Outrage roundup 

So many provocations, so little space.

So many provocations, so little space. Among them:

• Smarmy Kenneth Starr. The Arkansas Democrat-Gazette gave lavish attention to the former Whitewater persecutor's new book on his Javert-like pursuit of Bill and Hillary Clinton. He trashes the Clintons and takes gratuitous swipes at Henry Woods, Jim Guy Tucker, Susan McDougal and Webb Hubbell. Missing from reporter Frank Lockwood's account: Starr's vile pursuit of the Vince Foster murder conspiracy; his harassment of innocent people; his failure to turn up anything against Bill and Hillary Clinton until Monica Lewinsky walked in. No mention at all of Starr's shameful handling of rape in the athletic department at Baylor when he was president. No mention of the pervy writing of his trusted aide, Brett Kavanaugh, now enmeshed in a sex scandal of his own.

• Smarmy French Hill. The millionaire banker and Republican congressman tried to block Democrats from a "rally" at which Vice President Mike Pence was the headliner. Some rally. Maybe 200 or so turned out. The puny turnout somehow wasn't mentioned in Arkansas Democrat-Gazette coverage. Contrast Pence's magnetism with the big and enthusiastic crowd for U.S. Rep. John Lewis (D-Ga.), when he came to help Hill's Democratic opponent, Clarke Tucker.

Hill's weak spine also showed in refusing to provide press services to the Arkansas Times or admission to his campaign events. He also refused to appear jointly with Tucker before a business group last week unless he was allowed to speak last.

• Smarmy Arkansas legislators. Suddenly the Republican legislative cause of the day is not thousands losing Medicaid because of an inept state government. No, it is changing out the Arkansas statuary in the U.S. Capitol — two people whom 1 in 1,000 Arkansans couldn't name. The sudden urgency is motivated by an attempt to score political points against Clarke Tucker, great-great-great-grandson of James Clarke, a former senator and governor who was very bad on the race question.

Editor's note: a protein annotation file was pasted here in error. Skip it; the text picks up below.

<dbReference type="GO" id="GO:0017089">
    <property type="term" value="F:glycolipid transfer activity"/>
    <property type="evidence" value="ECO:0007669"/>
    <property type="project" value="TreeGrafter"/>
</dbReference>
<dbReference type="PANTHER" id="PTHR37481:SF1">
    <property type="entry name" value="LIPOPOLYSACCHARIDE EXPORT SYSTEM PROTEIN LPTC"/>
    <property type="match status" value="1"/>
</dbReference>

When Sens. Jim Hendren (R-Sulphur Springs) and Bart Hester (R-Cave Springs) say this is only about removing a white supremacist, it is questionable based on timing alone. But then consider they are also supporters of school choice laws that are spurring the resegregation of Arkansas schools and of voter ID laws specially intended to suppress the turnout of black voters, not to mention social and legal policies with a disproportionate impact on black people. Sure. Boot James Clarke. If these legislators are really serious about making a statement against racial inequality, put a statue of John Walker in his place.

And speaking of statues: If cleaning up the state's image by removing offensive statutes is really the Republicans' aim, they could begin closer to home by removing monuments to the defense of slavery from the state Capitol lawn. Slavery is a fraught topic for Hendren, facing a lawsuit for using men sentenced in the name of "rehabilitation" to work for his plastics business without pay.

P.S. on last week's column expressing skepticism about savings from Governor Hutchinson's coming plan to reduce the number of state agencies: A state employee writes anonymously that there's another angle at work. It's to capture millions in surpluses held by cash fund agencies that aren't supported by legislative line-item appropriations. They are primarily regulatory agencies — everything from tow trucks to insurance — that operate on fees from those they regulate. Tapping that money would help achieve the governor's goal of a fat tax cut for the wealthy.



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